Costello said Enlighted is actually a data company. But with that data-gathering mission, the company made some surprising discoveries and decisions about how to handle the need of connecting a large numbers of sensors - 22,000 sensors in one Enlighted installation. Costello said 500 sensors would overload typical networks such as ZigBee or Wi-Fi without some way to compress the data. So Enlighted uses decentralized intelligence embedding a digital signal processor (DSP) IC in each luminaire/sensor so the data can be processed at a first level and compressed for transmission to a control console.

Selling lighting based on operational savings, however, remains a tough task, according to Costello. He said connected LED-based lighting is worth about $0.02/ft2/ month to a facility manager - enough to justify the installation of such lighting. But he said facilities just get ignored in large corporations. Enlighted is already selling HVAC management in addition to networked lighting, and is in the early stages of offering space planning, conference room management, indoor positioning, and asset management. These applications combined with the value of the lighting ease the sale, especially in the executive suite.

Costello used asset tracking as an example. He said hospital nurses spend one hour each day looking for what is very expensive equipment, and along with teachers, nurses are the scarcest personnel resource in the US. Bluetooth tags and compatible beacons/sensors in the lighting would eliminate the problem.

Why in the lights?

Of course, the question remains as to why lighting is the best place to install a sensory network that is the heart of building systems. Arne Otto, senior vice president of corporate strategy at Osram, provided some compelling reasons. Otto said the industry must move from "ledification" to value-added services that come with digitization and listed labor productivity, asset utilization, emotion and wellbeing, entertainment, and virtual reality as examples.

Otto said the commercial building sector needs a network that can connect to all types of new sensors beyond occupancy/vacancy and ambient light. He said other sensor types might include carbon dioxide and temperature, and might even go so far as sensors that monitor human vital signs.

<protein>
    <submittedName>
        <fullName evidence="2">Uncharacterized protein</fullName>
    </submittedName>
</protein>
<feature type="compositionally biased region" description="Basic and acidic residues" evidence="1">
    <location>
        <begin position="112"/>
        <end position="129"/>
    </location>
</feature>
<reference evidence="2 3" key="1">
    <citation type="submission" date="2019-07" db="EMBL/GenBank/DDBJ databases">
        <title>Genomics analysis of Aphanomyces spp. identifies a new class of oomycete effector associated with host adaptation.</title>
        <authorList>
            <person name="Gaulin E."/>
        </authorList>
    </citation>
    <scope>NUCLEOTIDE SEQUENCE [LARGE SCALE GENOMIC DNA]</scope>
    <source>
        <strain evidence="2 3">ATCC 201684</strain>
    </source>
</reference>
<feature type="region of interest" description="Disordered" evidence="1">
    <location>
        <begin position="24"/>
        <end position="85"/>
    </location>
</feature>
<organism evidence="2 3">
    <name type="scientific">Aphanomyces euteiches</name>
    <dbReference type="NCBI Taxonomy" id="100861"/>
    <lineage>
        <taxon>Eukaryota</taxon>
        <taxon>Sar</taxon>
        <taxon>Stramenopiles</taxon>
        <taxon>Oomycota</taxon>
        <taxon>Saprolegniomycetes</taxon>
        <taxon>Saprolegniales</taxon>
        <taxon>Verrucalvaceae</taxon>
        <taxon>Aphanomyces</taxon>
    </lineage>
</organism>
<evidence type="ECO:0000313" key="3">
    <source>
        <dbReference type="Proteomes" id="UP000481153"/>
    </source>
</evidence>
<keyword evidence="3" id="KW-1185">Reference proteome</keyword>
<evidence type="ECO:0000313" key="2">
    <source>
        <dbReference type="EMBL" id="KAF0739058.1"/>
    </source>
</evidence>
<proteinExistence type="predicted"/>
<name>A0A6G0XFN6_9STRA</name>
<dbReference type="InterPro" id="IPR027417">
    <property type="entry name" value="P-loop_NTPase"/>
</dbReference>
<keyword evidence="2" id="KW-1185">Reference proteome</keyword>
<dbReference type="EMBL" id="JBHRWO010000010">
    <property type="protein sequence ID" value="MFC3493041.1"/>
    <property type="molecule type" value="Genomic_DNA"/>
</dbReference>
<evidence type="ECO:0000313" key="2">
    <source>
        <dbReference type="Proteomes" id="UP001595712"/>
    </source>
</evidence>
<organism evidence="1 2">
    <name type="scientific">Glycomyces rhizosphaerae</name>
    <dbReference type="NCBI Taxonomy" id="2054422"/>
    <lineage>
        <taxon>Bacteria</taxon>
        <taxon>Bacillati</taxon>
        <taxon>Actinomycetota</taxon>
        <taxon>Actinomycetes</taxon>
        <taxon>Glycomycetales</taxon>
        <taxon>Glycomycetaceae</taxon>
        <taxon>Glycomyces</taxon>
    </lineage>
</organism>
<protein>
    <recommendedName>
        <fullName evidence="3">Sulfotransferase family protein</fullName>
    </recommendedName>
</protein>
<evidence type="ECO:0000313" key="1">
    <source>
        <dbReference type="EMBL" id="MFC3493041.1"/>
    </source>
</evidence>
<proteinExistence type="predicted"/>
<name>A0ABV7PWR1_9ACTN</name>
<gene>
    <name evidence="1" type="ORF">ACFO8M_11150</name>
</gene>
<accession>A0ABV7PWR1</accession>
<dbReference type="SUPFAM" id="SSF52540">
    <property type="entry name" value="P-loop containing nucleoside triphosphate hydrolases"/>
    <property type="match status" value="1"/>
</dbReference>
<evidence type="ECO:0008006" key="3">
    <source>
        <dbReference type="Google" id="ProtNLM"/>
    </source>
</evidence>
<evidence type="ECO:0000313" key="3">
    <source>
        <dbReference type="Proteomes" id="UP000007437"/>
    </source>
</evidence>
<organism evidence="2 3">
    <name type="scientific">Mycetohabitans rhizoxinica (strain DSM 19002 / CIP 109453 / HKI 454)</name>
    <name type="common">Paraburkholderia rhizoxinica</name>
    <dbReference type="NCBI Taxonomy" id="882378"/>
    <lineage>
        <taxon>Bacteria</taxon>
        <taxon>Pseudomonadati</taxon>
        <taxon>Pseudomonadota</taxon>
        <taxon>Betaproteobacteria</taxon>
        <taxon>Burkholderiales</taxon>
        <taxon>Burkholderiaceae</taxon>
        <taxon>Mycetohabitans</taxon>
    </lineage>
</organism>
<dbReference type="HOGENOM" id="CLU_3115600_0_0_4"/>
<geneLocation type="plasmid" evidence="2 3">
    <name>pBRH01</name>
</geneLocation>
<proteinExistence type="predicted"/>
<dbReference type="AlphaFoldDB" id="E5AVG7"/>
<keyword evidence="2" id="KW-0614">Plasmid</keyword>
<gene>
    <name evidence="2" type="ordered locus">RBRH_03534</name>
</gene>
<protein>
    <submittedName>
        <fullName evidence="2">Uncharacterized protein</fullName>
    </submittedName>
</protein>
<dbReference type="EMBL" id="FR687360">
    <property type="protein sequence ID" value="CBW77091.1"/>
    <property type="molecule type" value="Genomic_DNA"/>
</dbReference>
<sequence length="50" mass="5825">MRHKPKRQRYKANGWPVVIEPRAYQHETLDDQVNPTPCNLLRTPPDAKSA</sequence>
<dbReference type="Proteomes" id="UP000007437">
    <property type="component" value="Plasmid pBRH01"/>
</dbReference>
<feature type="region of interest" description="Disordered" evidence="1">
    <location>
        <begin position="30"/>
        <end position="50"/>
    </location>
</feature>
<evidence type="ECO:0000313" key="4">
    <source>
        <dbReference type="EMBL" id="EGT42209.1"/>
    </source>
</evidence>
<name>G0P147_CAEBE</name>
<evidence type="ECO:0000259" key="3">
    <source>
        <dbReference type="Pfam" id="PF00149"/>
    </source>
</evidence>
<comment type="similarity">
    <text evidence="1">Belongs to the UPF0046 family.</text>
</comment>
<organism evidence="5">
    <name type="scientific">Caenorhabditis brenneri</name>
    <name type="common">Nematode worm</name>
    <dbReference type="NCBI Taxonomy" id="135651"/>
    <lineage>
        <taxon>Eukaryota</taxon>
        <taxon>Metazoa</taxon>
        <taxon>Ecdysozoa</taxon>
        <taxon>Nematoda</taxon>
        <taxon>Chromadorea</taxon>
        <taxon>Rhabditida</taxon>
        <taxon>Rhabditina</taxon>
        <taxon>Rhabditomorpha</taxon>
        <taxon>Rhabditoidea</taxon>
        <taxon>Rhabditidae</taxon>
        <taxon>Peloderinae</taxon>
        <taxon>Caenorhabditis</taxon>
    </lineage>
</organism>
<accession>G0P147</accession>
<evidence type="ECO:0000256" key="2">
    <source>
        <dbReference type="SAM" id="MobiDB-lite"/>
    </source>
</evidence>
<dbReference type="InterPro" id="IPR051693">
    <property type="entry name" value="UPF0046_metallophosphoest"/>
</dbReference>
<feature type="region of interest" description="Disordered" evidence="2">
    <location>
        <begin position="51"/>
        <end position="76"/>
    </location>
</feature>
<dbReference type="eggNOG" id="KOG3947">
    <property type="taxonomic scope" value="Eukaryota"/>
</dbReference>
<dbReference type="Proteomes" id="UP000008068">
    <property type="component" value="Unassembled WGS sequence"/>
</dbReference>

Like Enlighted's Costello, Otto favors a decentralized topology and lighting is uniquely positioned as a host for the sensory nodes. He said the homogenous distribution of fixtures on building ceilings is an advantage for sensors and functions such as triangulation. Moreover, he said no industry other than lighting has universal access to power, and the battery-powered beacons are the weak link in some proposed building systems.

Still, Otto sees that the transition to a sensory future will happen in stages. Today the building industry is concentrating on functional silos based on disparate systems. Gateways are evolving to connect the silos. But ultimately Otto said buildings will evolve to the so-called Internet of Things (IoT) concept with every element of a building on a mesh network and with complete decentralized controls and "on-the-spot decision making."

Network options

Inevitably discussions turned at some point to the networks that will be used in the future of connected lighting. One popular topic of late is Power over Ethernet (PoE) and there were PoE proponents at SIL. We also have yet another feature article on the topic in this issue of LEDs Magazine. PoE remains limited in terms of viability to new buildings or major retrofits that, for example, encompass an entire floor of an existing building. Still, wireless networks will clearly come into play in many retrofits and also possibly in new construction.

The surprising wireless candidate that got mentioned in several presentations was cellular wireless as opposed to Wi-Fi, ZigBee, or 6LoWPAN (IPv6 over Low power Wireless Personal Area Network). Indeed, Osram's Otto said, "5G cellular networks may give Cisco a challenge" with Cisco mentioned because of the company's PoE interests and overall dominance in Ethernet and Wi-Fi inside commercial buildings.

FIG. 4. Michael Poplawski of the DOE's Pacific Northwest National Laboratory examined the options for connecting the nodes in a sensor-heavy lighting network, and the potential of cellular radios to serve the application.

Michael Poplawski (Fig. 4), senior lighting engineer with the US Department of Energy (DOE) Pacific Northwest National Laboratory (PNNL), and Remy Marcotorchino, director of segment marketing for Sierra Wireless, further examined the cellular option. Poplawski began by discussing the potential applications and the technology needs and challenges of a ubiquitous sensory network in a building and outdoors. He referred to a recent statement by Intel that touted the LED lighting transition as a once-in-a-generation opportunity to enable a networked world.